Allianz Global Wealth Report 2021: Saving from home

From

Ludovic Subran

Allianz has unveiled the twelfth edition of its Global Wealth Report, which puts the asset and debt situation of households in almost 60 countries under the microscope.

Saved from the crisis

2020 was the year of extreme contrasts. Covid-19 destroyed millions of lives and livelihoods and the world economy plunged into its deepest recession since World War II. At the same time, monetary and fiscal policy mobilized unimagined sums to support the economy, markets and people. With success: Incomes were stabilised and stock markets recovered quickly. With this tailwind, household wealth weathered the Covid-19 crisis: Global gross financial assets Financial assets include cash and bank deposits, receivables form insurance companies and pension institutions, securities (shares, bonds and investment funds) and other receivables. increased by 9.7% in 2020, reaching the magic EUR 200 trillion mark for the first time.

Savings were the main driver: As lockdowns drastically reduced consumption opportunities, the global phenomenon of “forced savings” was born. Fresh savings jumped by 78% to EUR 5.2 trillion in 2020, an absolute record. Inflows into bank deposits – the default option of forced savings, simply leaving unspent income in the bank account – almost tripled (+187%). Bank deposits accounted for half or more of fresh savings in all markets considered. As a result, for the first time, bank deposits worldwide grew at a double-digit rate of 11.9%; the previous peak growth was 8% in the financial crisis year 2008. While the asset class securities – buoyed by the strong stock markets – grew by 10.9%, insurance and pension fund assets showed much weaker development, rising by 6.3%.

Vaccinated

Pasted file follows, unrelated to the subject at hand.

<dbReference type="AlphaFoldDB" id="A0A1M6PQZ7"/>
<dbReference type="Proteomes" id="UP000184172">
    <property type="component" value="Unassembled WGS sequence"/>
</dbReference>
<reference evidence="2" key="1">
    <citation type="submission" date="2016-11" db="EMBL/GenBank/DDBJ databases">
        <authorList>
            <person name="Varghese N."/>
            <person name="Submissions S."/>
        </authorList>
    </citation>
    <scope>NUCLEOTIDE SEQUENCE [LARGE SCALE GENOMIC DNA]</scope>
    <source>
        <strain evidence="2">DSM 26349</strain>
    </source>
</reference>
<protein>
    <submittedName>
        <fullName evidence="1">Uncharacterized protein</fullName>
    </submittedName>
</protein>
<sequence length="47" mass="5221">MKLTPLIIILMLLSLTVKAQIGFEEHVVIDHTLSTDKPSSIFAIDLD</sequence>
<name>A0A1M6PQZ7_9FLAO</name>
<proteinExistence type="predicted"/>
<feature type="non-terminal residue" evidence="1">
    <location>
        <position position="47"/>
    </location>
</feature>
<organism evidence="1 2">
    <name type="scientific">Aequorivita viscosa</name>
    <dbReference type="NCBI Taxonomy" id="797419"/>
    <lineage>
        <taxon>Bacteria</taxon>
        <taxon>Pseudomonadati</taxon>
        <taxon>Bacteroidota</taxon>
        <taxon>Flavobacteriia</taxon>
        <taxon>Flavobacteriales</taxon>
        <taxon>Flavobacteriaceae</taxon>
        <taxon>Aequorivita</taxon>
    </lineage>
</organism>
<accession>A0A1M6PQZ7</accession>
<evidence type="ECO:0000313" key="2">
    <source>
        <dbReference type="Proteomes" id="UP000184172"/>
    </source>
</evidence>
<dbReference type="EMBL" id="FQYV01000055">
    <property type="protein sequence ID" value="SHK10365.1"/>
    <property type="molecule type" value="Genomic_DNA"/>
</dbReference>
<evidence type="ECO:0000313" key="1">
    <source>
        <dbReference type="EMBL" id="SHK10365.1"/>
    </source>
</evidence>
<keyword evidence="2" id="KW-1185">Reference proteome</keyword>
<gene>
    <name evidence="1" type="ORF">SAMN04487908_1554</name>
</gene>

Despite a subdued start, despite continued bottlenecks in world trade, and despite new virus variants forcing new restrictions, global GDP will grow strongly in 2021, powered by the vaccination campaign which allows economies to reopen and (partially) return to normality. Moreover, loose monetary policies and generous fiscal support remain in place. The upshot for savers around the world? Bar any major stock market corrections, 2021 should turn out to be another good year for them, with overall growth in financial assets globally of around 7%.

“The head numbers are very impressive”, said Ludovic Subran, chief economist of Allianz.“But we should dig a little deeper. Most households did not really save but simply put their money aside. All this idle money on bank accounts is a wasted opportunity. Instead, households should invest in their retirement and the green transition, enabling societies to master the paramount challenges we face, climate and demographic change. My fear is that if households start eventually to dishoard, money will end up in revenge consumption and will only fuel inflation. We urgently need a new ‘savings culture’.”

Australia: Another bumper year

Gross financial assets of Australian households rose by 5.2% in 2020 (2019: 12.8%), well in line with the region’s average (Oceania: 5.0%). Main drivers were bank deposits which increased by a whopping 12.4%, the fastest increase since the Global Financial Crisis (2008: 19.3%), fueled by record inflows of EUR 18.5 billion, over twice the level seen in 2019. Almost one half of fresh savings for Australian households in 2020 ended up in bank accounts, against a portfolio share of just 22%. Insurance and pension funds asset grew by a modest 3.1%.